• Meanwhile, weekly jobless claims fell to 184,000 last week, hitting its lowest level in decades.

US stocks finished mostly lower on Thursday, ending a 3-day win streak as investors digest new virus restrictions and weekly jobless claims data.

Seeking to prevent a surge in daily COVID-19 cases amid the spread of the Omicron variant, the UK is imposing new mask wearing restrictions in certain indoor settings, and is asking employees to work from home when possible.

Early studies suggest that the Omicron variant is much more transmissible than the Delta variant, and that three doses of Pfizer’s vaccine provide protection from the disease.

Weekly jobless claims were below economist estimates on Thursday, with 184,000 claims representing the lowest level since 1969. Continuing claims rose to 1.99 million for the week that ended November 27, missing estimates.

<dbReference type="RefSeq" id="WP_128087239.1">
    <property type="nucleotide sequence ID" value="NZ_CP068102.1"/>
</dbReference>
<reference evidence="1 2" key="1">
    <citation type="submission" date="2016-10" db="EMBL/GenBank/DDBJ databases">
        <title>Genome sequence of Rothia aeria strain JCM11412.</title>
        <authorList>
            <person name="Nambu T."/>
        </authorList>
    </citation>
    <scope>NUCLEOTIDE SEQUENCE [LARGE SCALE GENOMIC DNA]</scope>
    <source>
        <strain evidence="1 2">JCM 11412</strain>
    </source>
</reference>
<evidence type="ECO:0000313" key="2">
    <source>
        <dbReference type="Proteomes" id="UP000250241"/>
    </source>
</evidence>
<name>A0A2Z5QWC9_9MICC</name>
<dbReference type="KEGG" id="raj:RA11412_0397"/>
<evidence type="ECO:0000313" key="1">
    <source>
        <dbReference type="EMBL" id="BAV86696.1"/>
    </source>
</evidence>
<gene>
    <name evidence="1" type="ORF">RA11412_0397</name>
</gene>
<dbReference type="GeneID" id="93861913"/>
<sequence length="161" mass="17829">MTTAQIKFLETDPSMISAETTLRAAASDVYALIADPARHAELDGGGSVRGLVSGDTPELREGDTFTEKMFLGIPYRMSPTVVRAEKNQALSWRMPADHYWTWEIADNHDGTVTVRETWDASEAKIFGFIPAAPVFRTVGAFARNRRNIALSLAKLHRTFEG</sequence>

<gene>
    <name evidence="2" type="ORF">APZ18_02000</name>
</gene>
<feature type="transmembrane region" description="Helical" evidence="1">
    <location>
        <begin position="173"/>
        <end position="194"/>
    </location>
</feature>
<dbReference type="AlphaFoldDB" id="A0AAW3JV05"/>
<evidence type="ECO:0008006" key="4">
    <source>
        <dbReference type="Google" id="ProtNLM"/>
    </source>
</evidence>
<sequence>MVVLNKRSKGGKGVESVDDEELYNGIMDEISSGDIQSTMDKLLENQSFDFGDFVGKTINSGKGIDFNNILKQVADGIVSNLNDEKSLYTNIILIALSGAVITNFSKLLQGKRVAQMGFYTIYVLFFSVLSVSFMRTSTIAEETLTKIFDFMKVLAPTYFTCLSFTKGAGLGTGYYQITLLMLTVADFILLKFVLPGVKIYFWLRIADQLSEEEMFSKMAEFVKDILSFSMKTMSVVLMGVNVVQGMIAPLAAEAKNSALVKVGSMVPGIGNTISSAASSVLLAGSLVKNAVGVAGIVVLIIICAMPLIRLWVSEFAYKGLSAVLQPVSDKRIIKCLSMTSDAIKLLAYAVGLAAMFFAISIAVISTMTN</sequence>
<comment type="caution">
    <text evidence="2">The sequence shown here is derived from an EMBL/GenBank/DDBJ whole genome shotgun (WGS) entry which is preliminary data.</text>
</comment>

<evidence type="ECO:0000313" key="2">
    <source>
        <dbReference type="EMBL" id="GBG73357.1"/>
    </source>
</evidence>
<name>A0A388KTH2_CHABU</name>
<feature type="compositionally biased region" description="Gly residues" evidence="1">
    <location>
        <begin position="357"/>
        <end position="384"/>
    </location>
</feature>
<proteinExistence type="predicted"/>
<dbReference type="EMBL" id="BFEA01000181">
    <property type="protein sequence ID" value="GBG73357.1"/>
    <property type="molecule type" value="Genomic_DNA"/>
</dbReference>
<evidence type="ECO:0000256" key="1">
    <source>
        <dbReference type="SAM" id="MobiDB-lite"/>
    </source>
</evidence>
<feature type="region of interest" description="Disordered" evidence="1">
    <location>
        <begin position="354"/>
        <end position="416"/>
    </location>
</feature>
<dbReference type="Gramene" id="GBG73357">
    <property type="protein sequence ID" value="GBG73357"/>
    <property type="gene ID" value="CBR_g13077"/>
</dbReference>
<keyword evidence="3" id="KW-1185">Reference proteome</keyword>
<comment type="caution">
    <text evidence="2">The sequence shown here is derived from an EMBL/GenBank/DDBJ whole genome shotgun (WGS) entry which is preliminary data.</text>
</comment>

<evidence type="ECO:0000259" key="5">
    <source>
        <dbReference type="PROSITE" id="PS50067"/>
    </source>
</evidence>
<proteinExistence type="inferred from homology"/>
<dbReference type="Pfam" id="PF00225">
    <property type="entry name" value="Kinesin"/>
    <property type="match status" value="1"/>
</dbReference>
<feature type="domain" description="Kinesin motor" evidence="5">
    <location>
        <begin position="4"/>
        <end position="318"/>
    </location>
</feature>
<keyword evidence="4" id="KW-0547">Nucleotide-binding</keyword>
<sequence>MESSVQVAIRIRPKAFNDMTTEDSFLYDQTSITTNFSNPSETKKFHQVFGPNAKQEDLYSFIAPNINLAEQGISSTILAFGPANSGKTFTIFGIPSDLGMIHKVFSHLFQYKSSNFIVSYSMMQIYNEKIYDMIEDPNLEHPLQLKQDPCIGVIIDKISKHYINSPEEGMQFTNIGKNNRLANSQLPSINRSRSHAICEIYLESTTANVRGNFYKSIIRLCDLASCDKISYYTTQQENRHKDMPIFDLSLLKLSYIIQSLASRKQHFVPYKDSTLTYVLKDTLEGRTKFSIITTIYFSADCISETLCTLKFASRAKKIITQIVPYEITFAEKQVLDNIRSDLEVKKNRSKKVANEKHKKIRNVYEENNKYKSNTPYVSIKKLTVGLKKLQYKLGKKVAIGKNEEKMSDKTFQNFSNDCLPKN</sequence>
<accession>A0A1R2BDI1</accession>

Here’s where US indexes stood at the 4:00 p.m. ET close on Thursday:

As cryptocurrency continues to grow in popularity, users of the ethereum blockchain are growing infuriated by the high transaction fees of ether. The problem could derail ether’s leading status and developers are rushing to fix the issue. Ether’s loss is a win for other cryptos, as its helping boost boost ether rivals like solana and avalanche. 

Ark Invest’s Cathie Wood believes bitcoin has a lot more gas left in its tank, as growing allocations by institutional investors could drive its price to more than $500,000. Wood also defended Ark Invest’s strategy of investing in innovative growth stocks.